Most index funds track indices run by Index Providers such as S&P Dow Jones, MSCI, or FTSE. For example, Kernel’s Level 9 Fund invests in the S&P/NZX Emerging Opportunities Index provided by S&P Dow Jones. Once you find the name of the index your index fund is tracking (usually found on the index provider’s website or fund update document), you can then search the index provider’s website for a fact sheet containing data on a fund’s characteristics, performance, and sector breakdown.
– Funds 101 – What’s the difference between an Index Fund, ETF, and more?
I am disappointed that for most Fund Managers, it takes investors so many steps to find out exactly what their funds (and ultimately our dollars) are invested in. I asked Kernel‘s Dean Anderson, why fund managers are reluctant to publish this information in a more accessible manner, and he suggests:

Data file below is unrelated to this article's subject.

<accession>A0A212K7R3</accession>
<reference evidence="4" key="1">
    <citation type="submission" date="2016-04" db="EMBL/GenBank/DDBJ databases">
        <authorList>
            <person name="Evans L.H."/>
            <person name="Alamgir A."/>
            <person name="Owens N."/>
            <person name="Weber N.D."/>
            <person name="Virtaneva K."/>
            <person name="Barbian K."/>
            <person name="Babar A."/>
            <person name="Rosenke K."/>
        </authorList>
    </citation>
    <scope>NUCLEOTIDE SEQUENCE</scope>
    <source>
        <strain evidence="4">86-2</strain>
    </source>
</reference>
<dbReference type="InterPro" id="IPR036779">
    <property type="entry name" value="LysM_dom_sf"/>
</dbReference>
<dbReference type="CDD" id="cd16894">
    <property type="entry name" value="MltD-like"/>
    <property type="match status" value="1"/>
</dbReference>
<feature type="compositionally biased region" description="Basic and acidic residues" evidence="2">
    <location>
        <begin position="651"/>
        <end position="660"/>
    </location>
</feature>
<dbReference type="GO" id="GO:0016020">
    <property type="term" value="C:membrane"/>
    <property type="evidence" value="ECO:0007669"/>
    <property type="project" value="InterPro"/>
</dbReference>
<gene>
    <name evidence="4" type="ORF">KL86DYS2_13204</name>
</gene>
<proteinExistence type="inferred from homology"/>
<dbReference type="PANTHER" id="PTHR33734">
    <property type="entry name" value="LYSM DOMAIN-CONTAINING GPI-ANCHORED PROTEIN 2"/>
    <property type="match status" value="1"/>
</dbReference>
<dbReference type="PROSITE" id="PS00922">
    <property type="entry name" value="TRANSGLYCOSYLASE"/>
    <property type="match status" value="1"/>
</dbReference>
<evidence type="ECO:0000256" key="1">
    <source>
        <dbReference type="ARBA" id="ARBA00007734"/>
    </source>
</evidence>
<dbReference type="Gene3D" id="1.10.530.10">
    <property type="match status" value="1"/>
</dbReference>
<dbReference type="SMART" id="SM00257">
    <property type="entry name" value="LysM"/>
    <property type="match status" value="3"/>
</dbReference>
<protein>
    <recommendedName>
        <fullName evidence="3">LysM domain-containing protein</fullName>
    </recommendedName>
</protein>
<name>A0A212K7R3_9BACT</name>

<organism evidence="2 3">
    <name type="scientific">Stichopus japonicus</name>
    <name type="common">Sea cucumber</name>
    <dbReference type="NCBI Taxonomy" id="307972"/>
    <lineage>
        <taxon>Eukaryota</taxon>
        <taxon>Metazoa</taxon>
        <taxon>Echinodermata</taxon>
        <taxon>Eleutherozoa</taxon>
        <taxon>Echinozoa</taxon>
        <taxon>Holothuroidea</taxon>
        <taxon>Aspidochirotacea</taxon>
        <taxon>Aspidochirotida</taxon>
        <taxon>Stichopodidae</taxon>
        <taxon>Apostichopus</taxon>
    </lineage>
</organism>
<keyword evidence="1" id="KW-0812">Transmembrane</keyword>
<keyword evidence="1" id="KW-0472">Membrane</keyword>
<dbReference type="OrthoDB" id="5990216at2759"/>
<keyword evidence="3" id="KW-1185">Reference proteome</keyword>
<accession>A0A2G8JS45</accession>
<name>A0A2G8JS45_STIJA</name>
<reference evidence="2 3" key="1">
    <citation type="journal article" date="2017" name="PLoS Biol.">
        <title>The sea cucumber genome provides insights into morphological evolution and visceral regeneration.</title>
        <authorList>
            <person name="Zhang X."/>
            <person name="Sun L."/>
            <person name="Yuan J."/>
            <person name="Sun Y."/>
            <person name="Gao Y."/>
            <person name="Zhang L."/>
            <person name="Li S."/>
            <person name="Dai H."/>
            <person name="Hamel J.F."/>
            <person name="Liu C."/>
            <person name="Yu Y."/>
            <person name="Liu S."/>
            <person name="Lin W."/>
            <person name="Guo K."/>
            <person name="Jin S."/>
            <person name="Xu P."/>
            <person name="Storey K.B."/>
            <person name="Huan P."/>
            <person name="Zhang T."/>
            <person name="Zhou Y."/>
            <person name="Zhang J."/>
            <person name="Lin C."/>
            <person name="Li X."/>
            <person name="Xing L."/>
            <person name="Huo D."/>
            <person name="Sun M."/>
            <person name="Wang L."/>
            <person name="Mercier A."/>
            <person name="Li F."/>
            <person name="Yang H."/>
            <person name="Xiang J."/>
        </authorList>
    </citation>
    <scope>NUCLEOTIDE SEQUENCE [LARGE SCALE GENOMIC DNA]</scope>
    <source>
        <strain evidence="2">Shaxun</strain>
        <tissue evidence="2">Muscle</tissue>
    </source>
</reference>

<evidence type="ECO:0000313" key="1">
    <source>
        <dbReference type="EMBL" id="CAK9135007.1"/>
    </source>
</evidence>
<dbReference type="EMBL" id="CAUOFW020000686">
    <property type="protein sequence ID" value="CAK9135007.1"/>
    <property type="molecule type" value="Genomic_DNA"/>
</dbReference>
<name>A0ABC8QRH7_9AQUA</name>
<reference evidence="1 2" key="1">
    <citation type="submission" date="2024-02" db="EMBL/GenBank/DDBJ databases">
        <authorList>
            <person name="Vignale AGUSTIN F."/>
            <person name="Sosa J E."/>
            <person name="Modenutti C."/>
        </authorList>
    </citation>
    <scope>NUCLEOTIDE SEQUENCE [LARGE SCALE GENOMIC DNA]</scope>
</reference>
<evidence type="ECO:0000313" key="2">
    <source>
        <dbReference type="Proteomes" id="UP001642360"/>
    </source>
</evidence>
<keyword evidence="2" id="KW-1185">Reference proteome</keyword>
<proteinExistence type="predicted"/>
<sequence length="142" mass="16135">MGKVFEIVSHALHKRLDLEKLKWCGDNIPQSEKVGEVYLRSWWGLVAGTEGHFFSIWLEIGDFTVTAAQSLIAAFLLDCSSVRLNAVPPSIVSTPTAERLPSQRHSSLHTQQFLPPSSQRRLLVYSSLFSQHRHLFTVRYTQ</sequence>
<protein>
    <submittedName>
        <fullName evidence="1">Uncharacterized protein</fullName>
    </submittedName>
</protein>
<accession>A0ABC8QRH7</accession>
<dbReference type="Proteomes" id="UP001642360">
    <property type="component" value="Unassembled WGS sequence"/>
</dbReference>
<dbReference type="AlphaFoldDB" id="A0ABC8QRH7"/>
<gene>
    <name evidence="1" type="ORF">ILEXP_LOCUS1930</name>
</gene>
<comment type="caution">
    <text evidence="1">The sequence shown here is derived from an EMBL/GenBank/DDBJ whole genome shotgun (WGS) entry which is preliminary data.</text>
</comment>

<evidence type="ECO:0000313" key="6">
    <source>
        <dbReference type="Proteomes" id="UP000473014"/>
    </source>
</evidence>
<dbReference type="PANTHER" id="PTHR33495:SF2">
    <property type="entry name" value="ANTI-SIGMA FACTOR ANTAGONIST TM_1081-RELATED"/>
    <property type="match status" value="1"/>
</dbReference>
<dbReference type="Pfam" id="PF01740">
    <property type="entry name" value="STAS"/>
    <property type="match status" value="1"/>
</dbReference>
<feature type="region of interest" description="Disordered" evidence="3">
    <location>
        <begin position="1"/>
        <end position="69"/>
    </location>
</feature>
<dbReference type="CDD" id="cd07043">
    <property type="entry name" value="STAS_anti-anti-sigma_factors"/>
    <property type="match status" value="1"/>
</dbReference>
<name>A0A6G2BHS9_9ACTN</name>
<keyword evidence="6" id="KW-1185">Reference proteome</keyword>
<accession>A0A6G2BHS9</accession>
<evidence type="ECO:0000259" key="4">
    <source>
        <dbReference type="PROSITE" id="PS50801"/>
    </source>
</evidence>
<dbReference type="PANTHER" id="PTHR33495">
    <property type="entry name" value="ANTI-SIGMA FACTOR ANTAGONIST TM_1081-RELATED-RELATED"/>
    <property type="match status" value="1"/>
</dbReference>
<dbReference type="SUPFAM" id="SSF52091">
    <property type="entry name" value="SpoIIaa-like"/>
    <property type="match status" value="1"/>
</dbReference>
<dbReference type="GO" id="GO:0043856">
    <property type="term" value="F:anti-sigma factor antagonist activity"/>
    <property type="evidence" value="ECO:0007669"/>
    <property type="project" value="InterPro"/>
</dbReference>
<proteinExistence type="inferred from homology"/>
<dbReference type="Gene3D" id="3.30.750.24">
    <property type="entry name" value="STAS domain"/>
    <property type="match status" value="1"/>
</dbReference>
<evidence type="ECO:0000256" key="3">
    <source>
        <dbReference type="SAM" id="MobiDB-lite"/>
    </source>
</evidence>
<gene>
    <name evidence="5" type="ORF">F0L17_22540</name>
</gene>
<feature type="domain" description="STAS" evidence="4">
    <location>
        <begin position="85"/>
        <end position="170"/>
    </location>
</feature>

Most managers in the market are active, and don’t want to publicly publish their holdings and reveal their investment strategies. Index funds have no material disadvantage in publishing their holdings, and therefore we encourage it.Dean Anderson, Founder & CEO, Kernel
But given the data is already freely and publicly available, surely increasing transparency for investors is more important than trying to hide this information from competitors? So I hope fund managers can follow the likes of Kernel and Simplicity, and take steps to maximise the transparency of their fund’s investments to their current and prospective investors.
Anyway, I hope this article has given you the knowledge to go and find out all the exact assets your funds are invested in, making you a better informed investor.
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The content of this article is based on Money King NZ’s opinion and should not be considered financial advice. The information should never be used without first assessing your own personal and financial situation, and conducting your own research. You may wish to consult with an authorised financial adviser before making any investment decisions.